Deadly attack on Roma community in Ukraine is blamed on neo-Nazi youth

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A violent attack on a Roma encampment in forest lands outside the western Ukrainian city of Lviv has left a 24-year-old man dead and four others injured, including a young boy and a pregnant woman.

The attack late Saturday was the latest and by far the most violent in a string of attacks on Ukraine’s Roma communities, an itinerant ethnic group sometimes called Gypsies.

For the record:

11:30 a.m. June 26, 2018An earlier version of this article misidentified the man killed in the attack as David Pap, 23. Pap, who is 19, survived the attack. The man who died was 24 and has not been identified.

Authorities said seven masked men, believed to be associated with a neo-Nazi group, attacked the Roma community with knives, chains and metal rods, fatally stabbing a man and seriously injuring a 10-year-old boy. A police video showed the encampment of tents and wagons was badly damaged in the attack.


It was the fifth attack on a Roma settlement in the last two months.

“The attackers executed one man and got to the next one who is now in hospital,” Roma rights advocate Mykola Yurchenko said. “The guy, 19 years old, did not even try to run, he was standing on his knees begging for mercy, but then the police arrived.”

The suspected assailants were apprehended along with a 20-year-old organizer, police said. Authorities said the attackers called themselves “sober and angry youth” and are affiliated with the Misanthropic Division, one of many neo-Nazi groups that have mushroomed throughout Ukraine in recent years.

The attackers also referred to themselves as Lemberg Jugend, or Youth of Lemberg, a reference to Lviv’s name when it was part of the Austrian empire and a phrase that mimics the moniker of “Hitler Youth,” Ukrainian media reported. The group posted a video titled “A Small Report From a Gypsy Safari” on its YouTube channel, but it was removed shortly after the suspects’ arrest, police said.

Though Ukraine lost almost a fifth of its population during World War II, some descendants of the soldiers who fought German Nazis now sport swastika tattoos and shave their heads, and white supremacist and neo-Nazi groups have become feared forces in the country.

Hundreds of the activists, soccer fans and ultranationalists formed the Azov Battalion, a paramilitary force that has been fighting pro-Russia separatists in the eastern provinces of Donetsk and Luhansk since 2014. The battalion is credited by some with helping the Ukrainian military regain key areas.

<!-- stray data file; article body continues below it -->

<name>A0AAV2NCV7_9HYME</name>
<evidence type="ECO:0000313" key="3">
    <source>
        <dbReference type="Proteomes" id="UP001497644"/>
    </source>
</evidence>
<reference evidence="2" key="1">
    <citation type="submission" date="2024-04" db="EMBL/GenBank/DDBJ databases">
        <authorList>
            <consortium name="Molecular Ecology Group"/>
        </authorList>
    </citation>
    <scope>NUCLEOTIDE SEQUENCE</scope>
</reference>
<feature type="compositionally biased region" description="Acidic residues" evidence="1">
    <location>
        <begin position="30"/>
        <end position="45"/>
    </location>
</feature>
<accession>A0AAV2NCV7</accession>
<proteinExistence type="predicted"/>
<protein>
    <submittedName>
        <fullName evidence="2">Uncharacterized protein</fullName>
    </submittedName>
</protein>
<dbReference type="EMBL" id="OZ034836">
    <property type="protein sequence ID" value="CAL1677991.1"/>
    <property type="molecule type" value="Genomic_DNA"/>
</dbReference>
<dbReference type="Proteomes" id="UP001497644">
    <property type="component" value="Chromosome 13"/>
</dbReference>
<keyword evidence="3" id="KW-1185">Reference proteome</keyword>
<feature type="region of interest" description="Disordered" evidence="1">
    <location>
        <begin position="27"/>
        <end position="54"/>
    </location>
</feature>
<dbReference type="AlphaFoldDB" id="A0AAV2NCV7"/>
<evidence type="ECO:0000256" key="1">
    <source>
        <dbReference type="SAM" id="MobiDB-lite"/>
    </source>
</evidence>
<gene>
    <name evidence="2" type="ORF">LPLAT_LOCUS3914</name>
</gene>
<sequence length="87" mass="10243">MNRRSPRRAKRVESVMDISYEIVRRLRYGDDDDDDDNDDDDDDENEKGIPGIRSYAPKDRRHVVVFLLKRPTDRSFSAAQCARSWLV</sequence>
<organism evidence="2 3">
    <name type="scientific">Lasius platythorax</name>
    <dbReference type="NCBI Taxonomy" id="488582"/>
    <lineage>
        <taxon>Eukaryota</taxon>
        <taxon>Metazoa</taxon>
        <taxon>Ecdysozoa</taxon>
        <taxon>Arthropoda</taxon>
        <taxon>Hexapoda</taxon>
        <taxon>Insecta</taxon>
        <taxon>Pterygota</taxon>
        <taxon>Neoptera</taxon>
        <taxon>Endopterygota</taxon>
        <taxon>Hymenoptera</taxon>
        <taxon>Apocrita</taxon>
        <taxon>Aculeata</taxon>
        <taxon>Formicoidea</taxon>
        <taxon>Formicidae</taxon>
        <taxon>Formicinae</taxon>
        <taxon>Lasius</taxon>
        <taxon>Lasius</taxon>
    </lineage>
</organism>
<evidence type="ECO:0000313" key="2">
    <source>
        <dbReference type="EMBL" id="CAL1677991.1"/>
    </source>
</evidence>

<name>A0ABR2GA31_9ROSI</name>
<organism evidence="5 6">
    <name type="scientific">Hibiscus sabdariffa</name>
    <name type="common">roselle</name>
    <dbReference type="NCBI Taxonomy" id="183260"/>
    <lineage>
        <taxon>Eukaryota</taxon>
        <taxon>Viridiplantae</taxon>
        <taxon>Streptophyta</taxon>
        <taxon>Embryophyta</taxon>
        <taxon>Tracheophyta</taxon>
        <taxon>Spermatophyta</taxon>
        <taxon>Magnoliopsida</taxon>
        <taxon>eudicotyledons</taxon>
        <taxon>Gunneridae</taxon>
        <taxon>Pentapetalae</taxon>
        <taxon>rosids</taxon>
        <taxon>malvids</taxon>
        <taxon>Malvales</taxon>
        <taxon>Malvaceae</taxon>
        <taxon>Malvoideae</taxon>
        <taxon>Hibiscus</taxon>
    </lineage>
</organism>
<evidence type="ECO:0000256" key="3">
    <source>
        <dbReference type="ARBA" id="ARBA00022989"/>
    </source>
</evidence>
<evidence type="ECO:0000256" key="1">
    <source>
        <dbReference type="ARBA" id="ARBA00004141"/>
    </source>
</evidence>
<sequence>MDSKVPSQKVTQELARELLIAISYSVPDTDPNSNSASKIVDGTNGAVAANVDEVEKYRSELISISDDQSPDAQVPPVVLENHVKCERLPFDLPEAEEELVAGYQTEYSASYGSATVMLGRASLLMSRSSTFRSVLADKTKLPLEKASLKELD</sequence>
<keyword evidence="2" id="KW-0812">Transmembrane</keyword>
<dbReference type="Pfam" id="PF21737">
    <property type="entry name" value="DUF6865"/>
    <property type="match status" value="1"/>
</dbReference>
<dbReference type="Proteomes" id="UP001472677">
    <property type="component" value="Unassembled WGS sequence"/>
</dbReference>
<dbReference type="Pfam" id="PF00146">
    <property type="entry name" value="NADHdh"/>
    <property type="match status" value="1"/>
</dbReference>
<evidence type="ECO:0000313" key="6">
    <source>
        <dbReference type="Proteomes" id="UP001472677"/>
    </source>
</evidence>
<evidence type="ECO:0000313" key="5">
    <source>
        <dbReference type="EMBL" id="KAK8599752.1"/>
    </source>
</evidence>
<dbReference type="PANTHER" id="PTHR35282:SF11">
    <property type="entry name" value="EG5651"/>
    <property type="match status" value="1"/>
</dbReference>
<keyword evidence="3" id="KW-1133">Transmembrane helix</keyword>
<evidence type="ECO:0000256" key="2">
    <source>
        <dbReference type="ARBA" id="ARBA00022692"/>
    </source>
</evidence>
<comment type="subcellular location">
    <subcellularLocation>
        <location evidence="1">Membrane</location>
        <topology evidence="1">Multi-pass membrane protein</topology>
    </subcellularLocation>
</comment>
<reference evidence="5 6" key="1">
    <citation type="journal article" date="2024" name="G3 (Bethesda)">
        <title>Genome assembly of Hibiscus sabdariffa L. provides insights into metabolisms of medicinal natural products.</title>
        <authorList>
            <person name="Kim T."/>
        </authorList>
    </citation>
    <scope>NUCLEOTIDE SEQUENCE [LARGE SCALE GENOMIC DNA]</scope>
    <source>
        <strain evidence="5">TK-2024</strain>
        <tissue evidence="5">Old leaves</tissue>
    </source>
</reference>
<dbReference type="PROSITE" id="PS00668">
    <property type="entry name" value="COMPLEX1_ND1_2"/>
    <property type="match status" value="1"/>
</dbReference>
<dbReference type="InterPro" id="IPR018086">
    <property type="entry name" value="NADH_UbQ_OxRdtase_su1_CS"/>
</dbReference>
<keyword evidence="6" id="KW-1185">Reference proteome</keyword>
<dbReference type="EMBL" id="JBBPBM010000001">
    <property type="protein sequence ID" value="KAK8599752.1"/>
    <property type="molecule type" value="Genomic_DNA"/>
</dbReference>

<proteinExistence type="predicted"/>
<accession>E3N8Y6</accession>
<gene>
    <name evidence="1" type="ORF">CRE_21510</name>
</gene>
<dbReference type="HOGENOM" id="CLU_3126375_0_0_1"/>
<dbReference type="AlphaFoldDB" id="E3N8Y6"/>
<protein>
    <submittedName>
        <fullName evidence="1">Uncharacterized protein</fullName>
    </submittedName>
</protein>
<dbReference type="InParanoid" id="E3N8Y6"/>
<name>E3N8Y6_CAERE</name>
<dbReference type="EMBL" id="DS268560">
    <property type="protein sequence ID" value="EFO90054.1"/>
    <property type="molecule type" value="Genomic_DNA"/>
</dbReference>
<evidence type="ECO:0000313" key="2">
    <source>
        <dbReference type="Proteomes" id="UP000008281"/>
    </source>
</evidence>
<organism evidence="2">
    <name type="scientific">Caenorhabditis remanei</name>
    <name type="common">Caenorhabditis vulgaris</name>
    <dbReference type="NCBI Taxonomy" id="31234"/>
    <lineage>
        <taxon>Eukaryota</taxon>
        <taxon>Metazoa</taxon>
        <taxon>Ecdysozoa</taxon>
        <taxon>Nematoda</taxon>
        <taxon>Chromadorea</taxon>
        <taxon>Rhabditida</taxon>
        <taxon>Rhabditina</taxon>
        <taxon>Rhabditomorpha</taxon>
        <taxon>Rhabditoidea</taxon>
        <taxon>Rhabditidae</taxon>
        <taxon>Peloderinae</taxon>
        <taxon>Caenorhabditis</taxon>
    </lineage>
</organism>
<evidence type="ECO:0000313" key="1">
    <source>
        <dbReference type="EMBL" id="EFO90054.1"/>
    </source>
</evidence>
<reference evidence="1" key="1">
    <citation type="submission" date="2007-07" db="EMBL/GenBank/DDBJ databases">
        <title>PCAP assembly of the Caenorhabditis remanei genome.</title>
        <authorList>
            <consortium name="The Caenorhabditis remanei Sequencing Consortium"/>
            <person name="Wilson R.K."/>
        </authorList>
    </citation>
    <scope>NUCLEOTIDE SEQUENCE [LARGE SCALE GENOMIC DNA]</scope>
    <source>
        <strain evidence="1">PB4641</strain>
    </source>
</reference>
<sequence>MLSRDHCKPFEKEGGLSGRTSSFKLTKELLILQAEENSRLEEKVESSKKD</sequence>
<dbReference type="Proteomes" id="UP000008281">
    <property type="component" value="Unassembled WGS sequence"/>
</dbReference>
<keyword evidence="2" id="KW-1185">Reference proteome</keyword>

They were “the only real political force in Ukraine that is ready to join the army and fight well,” said Nikolay Mitrokhin, a faculty member at the University of Eastern Finland in Joensuu and expert on the Russian-Ukrainian conflict.


Pro-Kremlin media in Russia, however, contend their military successes are a sign that Ukraine has become a haven for neo-Nazis who want to instigate a “genocide” of ethnic Russians.

“Russia benefits indirectly [from such reports] to keep Ukraine unstable, to tell the domestic audience that Ukraine is failing,” said Anna Hrytsenko, a human rights activist in Kharkiv, a city in eastern Ukraine.

Authorities and analysts were quick to blame Moscow for the attack on the Roma settlement.

“Russia may be behind” the attack, Vasily Hrytsak, head of the SBU, Ukraine’s top law enforcement agency. “We understand that Russians are always trying to play with the so-called interethnic issues.”

The far-right ideology in Ukraine is rooted in the nationalist movement of the early 1990s, when the first generation of post-Soviet politicians lionized anti-communist figures who collaborated with German Nazis during World War II in their effort to carve an independent Ukraine out of the Soviet empire.

In recent years, thousands of far-right activists have marched with torches and raise their hands in a Nazi salute during officially sanctioned rallies in city centers. Ukraine’s top law enforcement officials, including Interior Minister Arsen Avakov, have been criticized for being too lenient on the groups.

In mid-June, about 150 nationalists with the group C14 blocked a street in central Kiev, the Ukrainian capital, to halt a LGBTQ march. They clashed with riot police and assaulted the officers with tear gas, police said. Dozens were detained but never charged.


In late April, C14, whose name is derived from a 14-word white supremacist slogan, announced that its activists had attacked and burned a Roma encampment in a Kiev park, forcing residents, including women and children, to flee.

Three more attacks on Roma encampments took place in Kiev and two Ukrainian regions.

Mirovalev is a special correspondent.